In the late 90’s I was thinking about how any two people could be exposed to the same phenomenon and perceive it differently. Furthermore, how could two people evolve different belief systems — even diametrically opposed — from exposure to a shared set of experiences. What follows is a summary of the thought experiment that followed, that has become known as the Flower Grid, as well as the drawings, models, and images that were produced. The development of these concepts occurred between the late 90’s and about 2007. The development of this study is related to the origins of the development of the Painting for Life. I am posting this material now because it has recently come up in some discussions and I presented it to a group.
To understand how people parse reality, and how they can read different order into the same reality, I thought of a geometric thought experiment, since most concepts that I learn and phenomena that I perceive are converted to geometric forms, flows, and relationships in my mind’s eye. In this thought experiment, I thought of a blank surface as an undifferentiated, underlying reality.
The simplest way to represent parsing the reality represented by this canvas is to add a single line to the blank surface.
I began to think of people’s perceptions and belief systems as grids of lines on a blank surface.
Now some of the grid lines are projections of a person’s perceptual systems and some are independent mental constructs. But many of the grid lines are constructs offered by society that a person chooses to adopt. Given this, even the grid is mostly constructs already overlaid on the underlying reality by others that a person perceives and then chooses to adopt or reject. So can there be emergent orders perceived in the grid of constructs? Can any two people experience the same grid of constructs parsing reality and develop two different sets of propositions (even belief systems)? To address these questions, I reasoned that I needed a more complex grid and to see if emergent orders could be perceived in it. The simplest way to construct a complex grid at the time (I was still using paper and pencils) was to rotate a square grid about an axis. In doing so, the Flower Grid was created.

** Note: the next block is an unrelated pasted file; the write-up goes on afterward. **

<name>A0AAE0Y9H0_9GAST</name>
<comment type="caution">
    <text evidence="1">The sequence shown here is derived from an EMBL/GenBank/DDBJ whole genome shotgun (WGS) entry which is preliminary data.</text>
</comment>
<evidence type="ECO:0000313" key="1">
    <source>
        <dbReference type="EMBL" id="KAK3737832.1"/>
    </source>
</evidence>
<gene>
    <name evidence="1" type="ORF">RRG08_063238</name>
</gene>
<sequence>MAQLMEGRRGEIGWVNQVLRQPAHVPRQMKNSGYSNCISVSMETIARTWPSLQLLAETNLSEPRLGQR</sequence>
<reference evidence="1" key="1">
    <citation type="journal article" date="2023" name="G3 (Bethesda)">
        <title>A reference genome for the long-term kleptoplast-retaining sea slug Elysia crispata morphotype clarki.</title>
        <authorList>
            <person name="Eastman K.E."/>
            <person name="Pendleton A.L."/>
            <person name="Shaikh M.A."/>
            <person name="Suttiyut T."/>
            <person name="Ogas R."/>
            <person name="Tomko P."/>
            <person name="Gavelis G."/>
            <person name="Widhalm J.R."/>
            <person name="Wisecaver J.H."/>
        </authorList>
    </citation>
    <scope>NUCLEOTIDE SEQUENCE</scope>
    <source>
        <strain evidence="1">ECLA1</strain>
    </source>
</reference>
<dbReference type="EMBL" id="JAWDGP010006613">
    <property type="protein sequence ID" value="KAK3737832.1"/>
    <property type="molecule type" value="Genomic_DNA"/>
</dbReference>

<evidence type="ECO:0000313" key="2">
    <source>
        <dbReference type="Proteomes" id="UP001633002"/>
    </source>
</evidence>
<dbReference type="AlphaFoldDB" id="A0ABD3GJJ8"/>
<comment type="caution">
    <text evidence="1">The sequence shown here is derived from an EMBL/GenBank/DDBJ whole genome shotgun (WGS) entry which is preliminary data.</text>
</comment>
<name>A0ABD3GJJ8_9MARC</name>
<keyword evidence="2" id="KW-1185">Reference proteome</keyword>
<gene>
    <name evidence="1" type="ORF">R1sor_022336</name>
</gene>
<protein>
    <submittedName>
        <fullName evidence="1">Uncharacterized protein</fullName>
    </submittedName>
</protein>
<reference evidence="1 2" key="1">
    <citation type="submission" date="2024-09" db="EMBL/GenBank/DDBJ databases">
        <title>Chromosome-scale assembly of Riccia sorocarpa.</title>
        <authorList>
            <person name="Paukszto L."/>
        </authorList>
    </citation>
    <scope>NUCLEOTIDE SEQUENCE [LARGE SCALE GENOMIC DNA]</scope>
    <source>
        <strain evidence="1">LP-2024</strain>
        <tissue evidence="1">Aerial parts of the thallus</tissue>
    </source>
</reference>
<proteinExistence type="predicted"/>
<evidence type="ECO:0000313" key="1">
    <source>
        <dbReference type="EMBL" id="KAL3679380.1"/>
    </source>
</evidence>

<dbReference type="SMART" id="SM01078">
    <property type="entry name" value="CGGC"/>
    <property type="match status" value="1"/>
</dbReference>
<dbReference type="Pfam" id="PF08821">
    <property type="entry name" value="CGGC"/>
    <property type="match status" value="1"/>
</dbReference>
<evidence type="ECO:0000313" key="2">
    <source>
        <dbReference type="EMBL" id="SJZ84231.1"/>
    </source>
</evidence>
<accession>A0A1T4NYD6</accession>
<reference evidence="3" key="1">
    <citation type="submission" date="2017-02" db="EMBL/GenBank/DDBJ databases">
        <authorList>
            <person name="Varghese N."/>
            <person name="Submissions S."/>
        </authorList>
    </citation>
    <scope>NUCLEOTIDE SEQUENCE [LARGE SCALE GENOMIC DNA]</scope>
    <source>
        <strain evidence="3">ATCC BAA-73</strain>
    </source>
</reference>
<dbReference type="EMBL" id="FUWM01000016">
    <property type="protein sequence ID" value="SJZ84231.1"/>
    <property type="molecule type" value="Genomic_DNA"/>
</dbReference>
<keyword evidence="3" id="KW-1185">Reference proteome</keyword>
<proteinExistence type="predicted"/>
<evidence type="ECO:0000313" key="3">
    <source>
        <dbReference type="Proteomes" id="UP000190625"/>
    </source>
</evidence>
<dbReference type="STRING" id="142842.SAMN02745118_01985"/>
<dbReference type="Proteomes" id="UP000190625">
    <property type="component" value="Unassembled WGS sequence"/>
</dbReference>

Imagine a person whose world view was limited to simple, rigid, spartan rules that align perfectly and are inflexible. Of course, as one moves away from the center, increasing levels of complexity occur, some more chaotic, some more ordered.
Next, I made a 3D model of the Flower Grid, that became known as the Flower Cube, and made an animation in which a camera moved around inside of the Flower Cube. Here is the movie of moving around inside of the Flower Cube.
And here are some stills of the emergent orders that are perceived from what is an underlying, static set of constructs on a blank canvas.
This thought experiment led me to conclude that there is a way to geometrically represent the phenomenon of people experiencing a phenomenon and yet developing different accounts of the order and meaning of the phenomenon based upon their respective perspectives onto the phenomenon.